Character progression is desirable, especially if the progression is based upon the participation of the player. Admittedly, quantification of such participation is problematic.
Although not a role-playing game, James Ernest's Escape from Elba has a system where characters gain fighting ability by losing fights. The logic is that people learn from their mistakes; if a person performs a task successfully, he or she hasn't really 'learned' anything. Along this line of thinking, if a character quickly dispatches a powerful monster by virtue of a few lucky rolls, does he or she deserve the same amount of experience as an equivalent character who struggled to overcome an equivalent threat? What about a character that suffers several critical hits from a kobold? If the character manages to defeat the kobold, should it be worth the same amount of experience points as a kobold that was killed before it had a chance to attack?
Although Encounter Critical has 'traditional' experience points, a character cannot “go up a level” unless and until the character performs a task appropriate to his or her class. For instance, “A warlock cannot go up a level until he writes a new spell for himself and expands his grimoire.” Also, “A warrior cannot go up a level until he defeats an equal or more powerful foe using a new kind of weapon.” There is a 'pioneer' class:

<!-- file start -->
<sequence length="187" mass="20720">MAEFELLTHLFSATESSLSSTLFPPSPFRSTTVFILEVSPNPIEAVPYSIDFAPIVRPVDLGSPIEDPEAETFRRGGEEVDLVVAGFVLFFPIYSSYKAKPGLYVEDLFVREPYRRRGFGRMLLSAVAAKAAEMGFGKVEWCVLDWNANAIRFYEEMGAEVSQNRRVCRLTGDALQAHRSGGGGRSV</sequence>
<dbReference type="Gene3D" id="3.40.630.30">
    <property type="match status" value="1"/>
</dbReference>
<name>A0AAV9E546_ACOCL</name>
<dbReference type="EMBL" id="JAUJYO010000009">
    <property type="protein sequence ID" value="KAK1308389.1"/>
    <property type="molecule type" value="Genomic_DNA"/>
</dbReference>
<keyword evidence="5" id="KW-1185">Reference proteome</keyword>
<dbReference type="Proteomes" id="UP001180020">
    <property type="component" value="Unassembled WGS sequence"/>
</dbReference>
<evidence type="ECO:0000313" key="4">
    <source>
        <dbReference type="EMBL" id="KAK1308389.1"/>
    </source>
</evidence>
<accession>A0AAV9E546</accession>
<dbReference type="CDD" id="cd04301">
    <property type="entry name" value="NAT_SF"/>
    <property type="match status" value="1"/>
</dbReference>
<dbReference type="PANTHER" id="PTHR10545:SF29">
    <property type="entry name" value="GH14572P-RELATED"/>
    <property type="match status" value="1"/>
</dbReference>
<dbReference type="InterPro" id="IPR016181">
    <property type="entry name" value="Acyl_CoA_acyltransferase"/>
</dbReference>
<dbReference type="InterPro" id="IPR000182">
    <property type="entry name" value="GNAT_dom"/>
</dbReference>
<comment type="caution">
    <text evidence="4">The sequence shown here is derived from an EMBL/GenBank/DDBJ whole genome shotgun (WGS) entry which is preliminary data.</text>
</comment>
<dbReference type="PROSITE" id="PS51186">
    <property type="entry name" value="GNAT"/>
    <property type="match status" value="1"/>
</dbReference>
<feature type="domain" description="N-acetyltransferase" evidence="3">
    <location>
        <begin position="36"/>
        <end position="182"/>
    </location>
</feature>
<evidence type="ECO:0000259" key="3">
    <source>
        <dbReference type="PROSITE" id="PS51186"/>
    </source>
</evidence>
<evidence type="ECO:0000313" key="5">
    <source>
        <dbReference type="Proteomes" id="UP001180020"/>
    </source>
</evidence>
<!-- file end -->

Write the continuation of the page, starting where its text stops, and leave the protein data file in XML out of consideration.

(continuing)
A pioneer cannot go up a level until he discovers a new locale or secret of the wild. The player should provide a description of any such discoveries, to enrich the scope of the scenario world. Selling a new travel route may qualify if it can be described with interest.In D&D, characters earn fewer experience points based upon the challenge they face. As described, “an 8th level Magic-User operating on the 5th dungeon level would be awarded 5/8 experience.” 'Overqualified' experience is handled differently in Empire of the Petal Throne. Each of the three professions has the same experience requirements up to level VII; thereafter, the experience point requirements for Magic-Users is somewhat less than for the other professions. For all professions beyond level VIII, a flat 10,000 experience points are required to advance in level. However, as characters rise in level, they earn less experience, “since it is proportionately more difficult for powerful characters to deserve experience points than for more vulnerable lower level characters.” Characters earn only 50% experience at levels IV and V; 25% experience at levels VI and VII; 10% experience at levels VIII and IX; and only 5% experience thereafter. Oddly, even though “it is proportionately more difficult for powerful characters to deserve experience points...,” characters with high prime requisite scores earn 5% or 10% more experience (just like D&D). Also, “Any character with a constitution of 96-100 adds 5 percent to acquired experience points.” The rich get richer and the poor struggle along.